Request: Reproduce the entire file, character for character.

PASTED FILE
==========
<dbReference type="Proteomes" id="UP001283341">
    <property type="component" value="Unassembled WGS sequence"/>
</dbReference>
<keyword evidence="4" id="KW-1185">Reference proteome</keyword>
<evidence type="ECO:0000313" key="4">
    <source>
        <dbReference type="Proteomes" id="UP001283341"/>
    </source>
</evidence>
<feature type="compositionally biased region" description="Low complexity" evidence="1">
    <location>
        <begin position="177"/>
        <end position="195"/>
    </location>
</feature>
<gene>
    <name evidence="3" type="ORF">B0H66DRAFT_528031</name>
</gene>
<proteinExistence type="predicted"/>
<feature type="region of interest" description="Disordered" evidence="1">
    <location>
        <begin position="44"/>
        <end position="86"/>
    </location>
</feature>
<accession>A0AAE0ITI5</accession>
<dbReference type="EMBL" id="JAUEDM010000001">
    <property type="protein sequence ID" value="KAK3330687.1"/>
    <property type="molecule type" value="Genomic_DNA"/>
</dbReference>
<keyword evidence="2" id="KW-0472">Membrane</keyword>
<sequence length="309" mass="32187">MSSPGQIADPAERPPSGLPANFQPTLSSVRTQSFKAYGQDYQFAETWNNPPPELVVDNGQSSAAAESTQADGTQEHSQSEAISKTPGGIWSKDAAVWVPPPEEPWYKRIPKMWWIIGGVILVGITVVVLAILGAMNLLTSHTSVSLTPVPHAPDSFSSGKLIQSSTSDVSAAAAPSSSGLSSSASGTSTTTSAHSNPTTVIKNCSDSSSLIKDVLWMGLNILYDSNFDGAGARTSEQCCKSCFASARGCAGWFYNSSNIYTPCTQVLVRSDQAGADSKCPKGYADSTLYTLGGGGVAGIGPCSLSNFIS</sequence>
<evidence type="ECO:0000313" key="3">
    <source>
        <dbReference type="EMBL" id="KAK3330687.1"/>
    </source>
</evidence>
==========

<dbReference type="Proteomes" id="UP001283341">
    <property type="component" value="Unassembled WGS sequence"/>
</dbReference>
<keyword evidence="4" id="KW-1185">Reference proteome</keyword>
<evidence type="ECO:0000313" key="4">
    <source>
        <dbReference type="Proteomes" id="UP001283341"/>
    </source>
</evidence>
<feature type="compositionally biased region" description="Low complexity" evidence="1">
    <location>
        <begin position="177"/>
        <end position="195"/>
    </location>
</feature>
<gene>
    <name evidence="3" type="ORF">B0H66DRAFT_528031</name>
</gene>
<proteinExistence type="predicted"/>
<feature type="region of interest" description="Disordered" evidence="1">
    <location>
        <begin position="44"/>
        <end position="86"/>
    </location>
</feature>
<accession>A0AAE0ITI5</accession>
<dbReference type="EMBL" id="JAUEDM010000001">
    <property type="protein sequence ID" value="KAK3330687.1"/>
    <property type="molecule type" value="Genomic_DNA"/>
</dbReference>
<keyword evidence="2" id="KW-0472">Membrane</keyword>
<sequence length="309" mass="32187">MSSPGQIADPAERPPSGLPANFQPTLSSVRTQSFKAYGQDYQFAETWNNPPPELVVDNGQSSAAAESTQADGTQEHSQSEAISKTPGGIWSKDAAVWVPPPEEPWYKRIPKMWWIIGGVILVGITVVVLAILGAMNLLTSHTSVSLTPVPHAPDSFSSGKLIQSSTSDVSAAAAPSSSGLSSSASGTSTTTSAHSNPTTVIKNCSDSSSLIKDVLWMGLNILYDSNFDGAGARTSEQCCKSCFASARGCAGWFYNSSNIYTPCTQVLVRSDQAGADSKCPKGYADSTLYTLGGGGVAGIGPCSLSNFIS</sequence>
<evidence type="ECO:0000313" key="3">
    <source>
        <dbReference type="EMBL" id="KAK3330687.1"/>
    </source>
</evidence>